Office of the Chancellor
Higher education stakeholders saying 'show me the data'
Data now makes the case for the lasting value of a liberal arts education. We just need to collect it in smart ways.
I write this after having been on the road for the better part of 10 days, which included meetings with private and public college university presidents from nearby situations as well as across the entire country.
There are several themes which appeared repeatedly during my travels, reinforcing the message which I delivered at the campus opening. It is clear, if there were any doubt, that we are in the midst of a fundamental change in higher education. The underlying notion of increased accountability is here to stay. Part of the heightened scrutiny comes because of the perceived rising cost of higher education coupled with the condition of the general economy. One only need look at the wave of states moving to performance-based funding models to be able to observe this principle in action. In the case of Tennessee, one hundred percent of university funding is now based on performance. Over and over in meeting after meeting, there was the message from all sectors that results matter.
Many states have been hit hard with reduced educational funding. In one case, there has been a stultifying loss of 49 percent of state appropriations. Other campuses find themselves being merged with one another.
While we might feel particularly stung coming off the activity of the previous tumultuous years, our "lapse" will remain just that, a lapse. And, we have positive indications about a pay plan. The UW System should expect, however, very modest increases in base funding.
What else do the trends mean for us? The need is here to do more than provide anecdotal evidence of our effectiveness. Put another way, we should be able to demonstrate our "added value" with hard data. As frustrated as we might be with undertaking data-producing activities such as assessment of student learning, the work is valuable and we are on the right track as it is one way by which we can indicate that we deliver what we promise. If we are smart, we will build this into the natural, usual manner in which we operate.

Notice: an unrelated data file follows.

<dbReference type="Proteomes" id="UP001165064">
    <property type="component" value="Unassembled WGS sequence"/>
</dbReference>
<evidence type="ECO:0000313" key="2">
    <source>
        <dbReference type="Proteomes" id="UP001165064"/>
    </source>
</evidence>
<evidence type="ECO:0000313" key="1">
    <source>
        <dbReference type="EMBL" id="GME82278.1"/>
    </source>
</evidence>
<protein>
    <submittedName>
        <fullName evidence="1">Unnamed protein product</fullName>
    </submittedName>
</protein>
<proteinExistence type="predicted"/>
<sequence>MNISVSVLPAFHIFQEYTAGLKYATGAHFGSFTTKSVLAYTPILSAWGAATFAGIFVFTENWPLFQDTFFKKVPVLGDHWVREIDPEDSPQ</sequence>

As we continue to build our partnerships and our interaction with the local community as "stewards of place", we will remain relevant. Thriving universities and colleges are integrated into the community. Indeed, I chose "partnerships for progress" as a theme for my inauguration because I believe that there is much that we can do to meet our mission of access and to lift up the region in which we reside. It is a win-win proposition. The recently announced $1.1-million federal grant will enable Lac Courte Oreilles Ojibwa Community College and the University of Wisconsin-Superior to launch a collaborative program to prepare more Native-American teachers, including some who would be proficient in the Ojibwe language. The new Swenson undergraduate scholars, who are wrapping up their work from this summer, worked on projects that were focused mainly on regional advancement. We can make manifest the liberal arts and sciences as we empower and enhance our community.